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Pecs is a city in the south of Hungary, not to far away from the borders with Croatia and Serbia. Although Pecs is the 4th largest city of Hungary, the centre where you can find all of the monumental buildings are easily explored on foot. The city is home to some of the best remaining monuments of the Muslim era in Hungary. On the main square you will find the largest mosque to survive from that era in Hungary, and a bit further the only mosque that still has the minaret in place. The cathedral is also worth a look.
|Avg Max||1.6 °C||4.8 °C||10.3 °C||16 °C||20.9 °C||24 °C||26.3 °C||25.9 °C||22.3 °C||16.6 °C||8.8 °C||3.4 °C|
|Avg Min||-4 °C||-1.7 °C||1.6 °C||6 °C||10.5 °C||13.6 °C||15 °C||14.7 °C||11.7 °C||7 °C||2.2 °C||-1.7 °C|
|Rainfall||39 mm||32 mm||38 mm||55 mm||63 mm||84 mm||61 mm||63 mm||47 mm||37 mm||56 mm||44 mm|
Trains run several times a day between Budapest and Pecs, and take around 3 hours to arrive in Pecs. From the train station it is a 10-15 minutes walk to the centre of town.
The M6 connect Budapest and Pecs until the last kilometers where the M6 becomes the M60 (near Moharc).
City buses survice the city and the surroundings.
The city centre is easily explored on foot.
There are bike lanes in Pecs, and as it is not so busy, apart from the ring road around the center, a bike is good way to get around.
|Ecohun||71 Petofi S. Utca Kiskassa||Hostel||-|
|Hotel Makártanya Sport & Wellness***||7635. Pécs Középmakár dûlõ 4.||Hotel||-|
|Nap Hostel Pecs||Kiraly Str. 23-25||Hostel||77|
|Olive Hostel||Szabadsag u. 28||Hostel||55|
|Zölderdõ Panzió Guesthouse||Fõ u. 2/A 7695 Óbánya||Hostel||-|
|Arboretum Hotel Harkany||Siklosi u 21||Hotel||-|
|Hotel Korona||Bajcsy Zs 3||Hotel||-|
|Big Fish Pécs||Pécs Jókai utca 15.||Hostel||-|
|Babylon Hostel||Kalvaria utca 54||Hostel||-|
|Mediterran Hotel||Hideg Vulgyi ut 1||Hotel||-|
|Ananas Hostel||Erzsebet utca 2/2||Hostel||72|
|Makartanya Hotel||Kozepmakar d. 4||Hotel||-|
|Central Apartment Pécs||Széchenyi Square 2||APARTMENT||-|
Broadband Internet access is now widespread in Hungary. It's quite usual to find free Internet access (wifi) in shopping centers, many cafes and pubs. You'll have wifi access even in small towns. Look for the "wifi" signs, you may have to ask for the access password, however, if you consume, it will be freely given. Places like McDonald's and Starbucks have free wifi as well. Internet cafes, though still present, are decreasing in numbers because of increasing wifi excess.
See also: International Telephone Calls
The general emergency number is 112. To call internationally, dial 00, wait for the tone and then dial the country code, town/city code and the rest of the number.
The phone code for Hungary is 36, with Budapest numbers starting with 06 1. Depending on the operator, mobile phone numbers start either with 06 20 (Pannon), 06 30 (T-Mobile) or 06 70 (Vodafone). Free numbers start with 06 80, but there is also a 'half price' number starting with 06 40. It is cheapest to place calls in the evening, weekends or on public holidays.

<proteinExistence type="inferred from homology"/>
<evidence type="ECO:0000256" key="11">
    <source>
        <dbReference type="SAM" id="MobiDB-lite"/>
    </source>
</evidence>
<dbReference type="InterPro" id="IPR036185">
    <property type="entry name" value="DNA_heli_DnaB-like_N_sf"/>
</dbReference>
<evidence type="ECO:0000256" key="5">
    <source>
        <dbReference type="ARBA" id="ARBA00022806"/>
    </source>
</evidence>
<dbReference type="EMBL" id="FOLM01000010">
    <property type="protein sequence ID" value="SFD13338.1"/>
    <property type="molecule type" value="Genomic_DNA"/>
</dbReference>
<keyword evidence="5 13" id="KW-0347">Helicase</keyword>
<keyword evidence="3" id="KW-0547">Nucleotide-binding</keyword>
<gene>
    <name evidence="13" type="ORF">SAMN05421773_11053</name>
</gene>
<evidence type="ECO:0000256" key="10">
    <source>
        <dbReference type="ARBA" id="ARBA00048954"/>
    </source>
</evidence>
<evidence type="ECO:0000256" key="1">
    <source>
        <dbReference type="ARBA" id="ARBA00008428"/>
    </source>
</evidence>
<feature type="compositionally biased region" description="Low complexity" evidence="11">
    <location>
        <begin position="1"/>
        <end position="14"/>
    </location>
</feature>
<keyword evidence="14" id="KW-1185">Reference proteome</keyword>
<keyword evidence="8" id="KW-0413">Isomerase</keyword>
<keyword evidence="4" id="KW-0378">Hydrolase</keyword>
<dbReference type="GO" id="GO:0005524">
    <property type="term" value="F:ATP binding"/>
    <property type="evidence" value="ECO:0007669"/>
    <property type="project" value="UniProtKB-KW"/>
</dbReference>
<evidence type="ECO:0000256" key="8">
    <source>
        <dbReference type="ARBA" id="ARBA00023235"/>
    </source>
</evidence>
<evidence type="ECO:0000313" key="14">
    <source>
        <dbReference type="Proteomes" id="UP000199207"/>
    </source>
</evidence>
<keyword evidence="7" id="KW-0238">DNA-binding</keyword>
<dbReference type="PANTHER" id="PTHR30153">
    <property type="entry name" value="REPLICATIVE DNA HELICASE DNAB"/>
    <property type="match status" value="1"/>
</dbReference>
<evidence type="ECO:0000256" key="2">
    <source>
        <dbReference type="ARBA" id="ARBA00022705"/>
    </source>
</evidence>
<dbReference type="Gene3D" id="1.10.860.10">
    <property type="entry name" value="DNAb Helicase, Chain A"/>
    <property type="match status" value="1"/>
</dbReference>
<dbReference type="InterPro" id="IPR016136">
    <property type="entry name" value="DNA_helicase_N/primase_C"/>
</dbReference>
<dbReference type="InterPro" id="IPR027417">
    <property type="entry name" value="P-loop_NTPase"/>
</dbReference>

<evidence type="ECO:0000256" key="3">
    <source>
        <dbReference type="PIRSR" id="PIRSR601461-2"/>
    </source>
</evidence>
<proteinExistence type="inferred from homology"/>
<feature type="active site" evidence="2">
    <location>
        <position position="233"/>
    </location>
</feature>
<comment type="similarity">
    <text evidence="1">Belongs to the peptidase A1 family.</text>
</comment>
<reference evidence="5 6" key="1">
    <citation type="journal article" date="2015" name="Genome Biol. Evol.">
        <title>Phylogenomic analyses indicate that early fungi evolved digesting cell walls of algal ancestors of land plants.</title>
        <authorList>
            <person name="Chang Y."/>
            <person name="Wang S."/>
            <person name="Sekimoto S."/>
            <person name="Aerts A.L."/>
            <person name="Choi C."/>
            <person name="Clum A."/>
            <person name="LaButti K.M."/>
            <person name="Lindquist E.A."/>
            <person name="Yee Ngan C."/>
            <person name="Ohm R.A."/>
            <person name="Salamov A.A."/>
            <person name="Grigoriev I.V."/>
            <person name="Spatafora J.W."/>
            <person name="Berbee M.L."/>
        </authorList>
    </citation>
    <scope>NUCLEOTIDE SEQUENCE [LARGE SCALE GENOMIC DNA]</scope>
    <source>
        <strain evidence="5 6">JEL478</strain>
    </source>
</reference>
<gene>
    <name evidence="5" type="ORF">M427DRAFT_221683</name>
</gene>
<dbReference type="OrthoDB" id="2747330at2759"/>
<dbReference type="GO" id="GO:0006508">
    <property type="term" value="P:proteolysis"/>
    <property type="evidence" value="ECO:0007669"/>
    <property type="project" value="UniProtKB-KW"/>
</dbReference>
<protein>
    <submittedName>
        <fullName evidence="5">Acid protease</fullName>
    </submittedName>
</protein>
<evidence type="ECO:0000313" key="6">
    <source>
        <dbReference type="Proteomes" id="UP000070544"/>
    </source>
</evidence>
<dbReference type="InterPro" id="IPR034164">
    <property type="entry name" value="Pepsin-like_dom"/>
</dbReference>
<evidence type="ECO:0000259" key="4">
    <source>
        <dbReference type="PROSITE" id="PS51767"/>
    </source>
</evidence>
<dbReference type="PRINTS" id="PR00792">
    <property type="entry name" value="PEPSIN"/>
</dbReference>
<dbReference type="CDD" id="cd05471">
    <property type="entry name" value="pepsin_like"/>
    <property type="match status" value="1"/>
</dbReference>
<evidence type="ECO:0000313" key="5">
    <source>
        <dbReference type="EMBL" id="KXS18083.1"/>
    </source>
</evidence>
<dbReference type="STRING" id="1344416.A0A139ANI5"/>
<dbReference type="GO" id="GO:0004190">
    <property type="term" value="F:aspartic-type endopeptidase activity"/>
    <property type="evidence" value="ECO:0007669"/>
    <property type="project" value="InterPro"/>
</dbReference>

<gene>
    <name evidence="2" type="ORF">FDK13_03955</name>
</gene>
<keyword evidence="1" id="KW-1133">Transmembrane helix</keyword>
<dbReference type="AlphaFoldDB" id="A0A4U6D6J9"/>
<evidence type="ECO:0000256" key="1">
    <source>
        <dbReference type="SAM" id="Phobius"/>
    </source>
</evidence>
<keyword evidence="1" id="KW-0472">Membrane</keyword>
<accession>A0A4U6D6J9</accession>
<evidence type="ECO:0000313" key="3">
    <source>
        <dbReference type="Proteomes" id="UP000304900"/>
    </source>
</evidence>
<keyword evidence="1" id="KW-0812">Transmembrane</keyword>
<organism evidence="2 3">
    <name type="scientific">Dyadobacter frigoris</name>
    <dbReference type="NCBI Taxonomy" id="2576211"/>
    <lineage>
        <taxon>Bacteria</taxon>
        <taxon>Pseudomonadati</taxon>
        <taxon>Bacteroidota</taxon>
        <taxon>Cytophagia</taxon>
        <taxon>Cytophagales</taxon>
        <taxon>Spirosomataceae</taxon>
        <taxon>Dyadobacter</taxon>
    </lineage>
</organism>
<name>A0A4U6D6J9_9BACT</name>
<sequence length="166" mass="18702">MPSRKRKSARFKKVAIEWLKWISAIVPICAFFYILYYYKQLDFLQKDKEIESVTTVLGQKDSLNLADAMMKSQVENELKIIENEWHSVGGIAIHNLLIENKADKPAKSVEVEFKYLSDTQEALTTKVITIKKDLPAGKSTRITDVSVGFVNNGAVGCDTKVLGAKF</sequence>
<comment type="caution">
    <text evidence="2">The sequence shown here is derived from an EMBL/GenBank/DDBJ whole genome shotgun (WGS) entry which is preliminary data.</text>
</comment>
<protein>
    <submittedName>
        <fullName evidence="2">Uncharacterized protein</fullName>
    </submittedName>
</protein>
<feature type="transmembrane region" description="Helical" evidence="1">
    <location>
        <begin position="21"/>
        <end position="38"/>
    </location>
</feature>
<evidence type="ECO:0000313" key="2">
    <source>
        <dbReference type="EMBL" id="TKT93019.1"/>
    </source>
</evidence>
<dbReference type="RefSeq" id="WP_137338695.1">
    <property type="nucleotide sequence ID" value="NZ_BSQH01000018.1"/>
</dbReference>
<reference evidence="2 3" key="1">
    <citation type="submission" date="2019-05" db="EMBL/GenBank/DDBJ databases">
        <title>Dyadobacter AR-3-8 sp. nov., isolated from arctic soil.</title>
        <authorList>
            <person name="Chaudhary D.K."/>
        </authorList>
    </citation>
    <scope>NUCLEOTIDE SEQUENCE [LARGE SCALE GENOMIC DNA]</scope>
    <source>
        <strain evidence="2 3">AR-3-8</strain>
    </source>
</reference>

Public phones are readily available in bigger cities and are coin operated or require T-Com phone cards. Phone cards can be purchased at the usual outlets; kiosks, post offices and petrol stations among others.
There are also numerous cheap phone cards to call internationally and are available at assorted outlets. These includes T-Com, EZ Phone, Bellafone and plenty of others offering various discount rates. It's smart to check the current rate to the destination you plan to call the most and compare this with other cards. Also compare the cost for establishing a connection as this can make a big difference in the real 'per minute' cost.
Travellers that are planning to stay in Hungary for longer periods might want to consider buying a prepaid SIM-card either before departure or upon arrival. This is especially useful for friends from overseas who might be calling you and to make and receive local calls more conveniently. The three mobile operators in Hungary are Vodafone, Pannon and T-Mobile, and each have their own prepaid service.
Magyar Post is the national postal service of Hungary. Their English version only seems to concentrate on stamps though, but you will find helpfull English speaking staff in most of the main post offices throughout the country. Opening hours of post offices depend on whether it’s the main office or if it’s a branch. Main post offices operate mostly from 8:00am until 8:00pm Monday to Friday and usually also on Saturday; some keep shorter hours on Sunday. Branch post offices open at the same time but close much earlier, usually between 4:00pm and 6:00pm and are open on Saturday morning only. The smallest settlements and villages are served by the MobilPosta service. You can buy post your letter and parcels here and buy stamps, although you can buy these at kiosks as well. Hungarian postal services are generally reliable, relatively cheap (especially domestic services) and fast, with most of the postcards and/or letters being delivered within a week to other European countries, 10 days to several weeks outside of the continent. Anything of value is best to be send by registered post. For parcels, you might also use international companies like TNT, FedEx, UPS or DHL.
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